The following 1976 book has declassified papers of British Government and (British) Indian Government.

 

 

 

 

 

DO YOU THINK THAT GANDHI’s NON-VIOLENCE WOULD HAVE CREATED THE MUTINY THREAT IN INDIAN ARMY AS DESCRIBED BELOW?

 

The following is the part of the Chief of Staff Committee Cabinet Paper on November 24, 1945 about the effect of political situation on the Armed Forces (Transfer of Power [above book], pp 582-3):

If the Indian Forces as a whole cease to be reliable, the British Armed Forces now available are not likely to be able to control the internal situation or to protect essential communications, nor would any piecemeal reinforcement of these forces be of much avail. To regain control of the situation and to restore essential communications within the country, nothing short of an organized campaign for the reconquest of India is likely to suffice. It is not possible now to compute the air and land forces required for such a campaign, but they would inevitably be very large as, if the Indian Armed Forces are not prepared to support Government, they will almost inevitably actively oppose it. Further, such active opposition is not likely to be confined to India alone. Disaffection will inevitably spread to Indian troops now being employed by His Majesty’s Government in overseas theatres such as Burma, Malaya, Java and the Middle East with serious repercussions on the attitude of the peoples of those countries. Afghanistan also may well throw in her lot with the Frontier tribes and the Mussalmans of North Western India.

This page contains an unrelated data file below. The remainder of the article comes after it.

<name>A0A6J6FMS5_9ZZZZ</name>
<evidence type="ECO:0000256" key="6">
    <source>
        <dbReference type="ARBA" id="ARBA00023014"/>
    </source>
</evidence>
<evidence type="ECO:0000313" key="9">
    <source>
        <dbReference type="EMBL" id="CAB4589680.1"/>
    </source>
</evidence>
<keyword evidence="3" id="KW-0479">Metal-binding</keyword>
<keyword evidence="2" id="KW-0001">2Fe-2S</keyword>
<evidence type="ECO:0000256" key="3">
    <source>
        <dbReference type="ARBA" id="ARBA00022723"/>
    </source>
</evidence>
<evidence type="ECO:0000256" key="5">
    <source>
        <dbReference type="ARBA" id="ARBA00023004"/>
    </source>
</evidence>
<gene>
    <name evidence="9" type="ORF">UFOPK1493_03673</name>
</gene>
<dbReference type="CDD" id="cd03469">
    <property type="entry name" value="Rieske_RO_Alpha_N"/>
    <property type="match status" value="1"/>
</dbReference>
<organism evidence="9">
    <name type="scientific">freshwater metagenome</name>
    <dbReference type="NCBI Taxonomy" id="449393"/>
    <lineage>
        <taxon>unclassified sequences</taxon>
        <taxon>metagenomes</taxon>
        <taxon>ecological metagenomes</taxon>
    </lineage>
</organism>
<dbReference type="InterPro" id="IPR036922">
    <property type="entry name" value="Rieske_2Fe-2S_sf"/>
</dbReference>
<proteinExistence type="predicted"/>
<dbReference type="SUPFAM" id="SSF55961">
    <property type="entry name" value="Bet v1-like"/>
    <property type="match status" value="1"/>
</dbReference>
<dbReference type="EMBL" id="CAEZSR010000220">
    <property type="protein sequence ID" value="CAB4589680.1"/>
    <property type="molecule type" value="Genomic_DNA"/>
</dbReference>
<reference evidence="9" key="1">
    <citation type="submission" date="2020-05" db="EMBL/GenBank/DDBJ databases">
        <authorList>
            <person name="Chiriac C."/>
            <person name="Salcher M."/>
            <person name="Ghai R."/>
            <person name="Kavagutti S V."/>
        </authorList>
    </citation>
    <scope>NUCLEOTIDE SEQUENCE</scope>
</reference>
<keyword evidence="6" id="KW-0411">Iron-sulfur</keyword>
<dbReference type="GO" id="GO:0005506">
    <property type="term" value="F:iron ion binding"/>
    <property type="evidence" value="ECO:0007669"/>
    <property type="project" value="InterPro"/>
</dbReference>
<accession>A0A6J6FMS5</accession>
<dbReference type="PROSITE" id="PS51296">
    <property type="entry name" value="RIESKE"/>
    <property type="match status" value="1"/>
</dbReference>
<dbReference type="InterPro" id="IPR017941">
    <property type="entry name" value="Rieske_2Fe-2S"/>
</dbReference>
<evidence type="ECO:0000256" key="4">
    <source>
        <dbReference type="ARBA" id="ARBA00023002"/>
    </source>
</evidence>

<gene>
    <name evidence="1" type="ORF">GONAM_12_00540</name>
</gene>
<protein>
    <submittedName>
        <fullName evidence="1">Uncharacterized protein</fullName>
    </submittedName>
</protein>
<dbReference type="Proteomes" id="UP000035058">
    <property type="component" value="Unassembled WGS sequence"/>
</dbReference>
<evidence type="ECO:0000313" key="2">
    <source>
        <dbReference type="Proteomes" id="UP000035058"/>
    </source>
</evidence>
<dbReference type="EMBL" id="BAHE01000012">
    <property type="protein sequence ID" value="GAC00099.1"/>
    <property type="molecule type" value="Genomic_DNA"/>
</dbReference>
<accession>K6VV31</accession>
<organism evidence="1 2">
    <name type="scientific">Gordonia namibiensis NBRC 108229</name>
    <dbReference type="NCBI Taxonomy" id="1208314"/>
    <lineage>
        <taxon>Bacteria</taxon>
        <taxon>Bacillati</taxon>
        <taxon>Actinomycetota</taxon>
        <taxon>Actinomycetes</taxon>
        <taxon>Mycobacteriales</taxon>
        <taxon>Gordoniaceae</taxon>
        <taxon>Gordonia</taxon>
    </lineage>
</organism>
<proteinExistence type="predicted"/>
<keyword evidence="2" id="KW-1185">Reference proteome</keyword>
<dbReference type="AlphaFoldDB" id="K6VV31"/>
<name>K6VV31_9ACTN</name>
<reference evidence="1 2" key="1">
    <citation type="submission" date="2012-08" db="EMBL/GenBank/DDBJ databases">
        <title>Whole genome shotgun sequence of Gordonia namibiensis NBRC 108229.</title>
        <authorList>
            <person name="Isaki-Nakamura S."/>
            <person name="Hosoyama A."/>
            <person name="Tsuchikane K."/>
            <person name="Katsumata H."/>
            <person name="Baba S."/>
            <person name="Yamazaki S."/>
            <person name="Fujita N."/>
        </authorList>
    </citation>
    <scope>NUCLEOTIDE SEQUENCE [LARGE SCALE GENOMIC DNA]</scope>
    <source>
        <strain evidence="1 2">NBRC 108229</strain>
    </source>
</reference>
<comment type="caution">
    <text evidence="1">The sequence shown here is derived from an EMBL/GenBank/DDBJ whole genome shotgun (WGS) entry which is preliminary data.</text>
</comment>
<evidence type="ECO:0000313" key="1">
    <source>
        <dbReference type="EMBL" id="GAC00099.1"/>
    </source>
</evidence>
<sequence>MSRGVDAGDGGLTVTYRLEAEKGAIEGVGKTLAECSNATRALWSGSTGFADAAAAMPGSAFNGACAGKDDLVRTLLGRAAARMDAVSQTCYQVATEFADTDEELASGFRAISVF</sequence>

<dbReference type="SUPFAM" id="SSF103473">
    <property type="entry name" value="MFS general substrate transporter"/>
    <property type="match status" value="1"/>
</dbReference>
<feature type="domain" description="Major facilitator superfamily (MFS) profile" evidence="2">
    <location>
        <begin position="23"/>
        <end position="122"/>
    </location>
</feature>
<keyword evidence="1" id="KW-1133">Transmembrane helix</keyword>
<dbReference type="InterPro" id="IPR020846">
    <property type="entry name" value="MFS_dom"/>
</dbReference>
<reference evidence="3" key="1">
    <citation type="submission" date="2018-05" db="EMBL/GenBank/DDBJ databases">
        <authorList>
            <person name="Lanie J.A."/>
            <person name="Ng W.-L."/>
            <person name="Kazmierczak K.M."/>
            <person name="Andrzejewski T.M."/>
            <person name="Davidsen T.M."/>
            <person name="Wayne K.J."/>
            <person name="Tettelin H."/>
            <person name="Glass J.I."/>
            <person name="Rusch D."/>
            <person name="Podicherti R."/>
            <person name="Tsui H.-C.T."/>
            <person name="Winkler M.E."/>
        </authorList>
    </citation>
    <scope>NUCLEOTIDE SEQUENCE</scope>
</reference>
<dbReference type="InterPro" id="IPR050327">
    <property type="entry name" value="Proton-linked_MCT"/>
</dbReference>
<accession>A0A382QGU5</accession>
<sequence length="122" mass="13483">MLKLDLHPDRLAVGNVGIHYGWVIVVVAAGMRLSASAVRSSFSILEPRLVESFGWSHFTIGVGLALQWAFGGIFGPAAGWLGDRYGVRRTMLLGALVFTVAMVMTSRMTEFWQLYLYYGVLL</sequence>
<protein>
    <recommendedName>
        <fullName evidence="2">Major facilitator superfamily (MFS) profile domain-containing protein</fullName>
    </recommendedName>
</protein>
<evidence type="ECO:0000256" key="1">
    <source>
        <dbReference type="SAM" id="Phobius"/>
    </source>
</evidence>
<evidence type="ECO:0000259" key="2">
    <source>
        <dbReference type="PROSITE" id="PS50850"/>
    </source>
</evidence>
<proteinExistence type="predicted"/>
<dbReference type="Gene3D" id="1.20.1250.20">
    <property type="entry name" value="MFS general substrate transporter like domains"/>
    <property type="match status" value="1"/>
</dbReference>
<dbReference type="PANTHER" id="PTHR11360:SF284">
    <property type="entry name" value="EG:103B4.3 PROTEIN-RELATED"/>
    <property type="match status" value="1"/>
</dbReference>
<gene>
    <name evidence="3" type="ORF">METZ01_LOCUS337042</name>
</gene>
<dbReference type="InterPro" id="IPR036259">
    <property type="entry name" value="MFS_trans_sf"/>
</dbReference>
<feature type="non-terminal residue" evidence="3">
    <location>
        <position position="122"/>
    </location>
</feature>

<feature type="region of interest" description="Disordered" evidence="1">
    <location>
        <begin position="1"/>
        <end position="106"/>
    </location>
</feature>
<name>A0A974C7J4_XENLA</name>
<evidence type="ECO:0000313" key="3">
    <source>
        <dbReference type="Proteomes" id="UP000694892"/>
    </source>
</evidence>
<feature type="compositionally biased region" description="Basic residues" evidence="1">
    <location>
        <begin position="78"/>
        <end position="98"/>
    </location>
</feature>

The following December 22, 1945 letter from General Auchinleck, Commander-in-Chief of the Indian Army, to Chiefs of Staff shows the reason why the Britain suddenly decided to give independence to India (Transfer of Power [above book], p 676):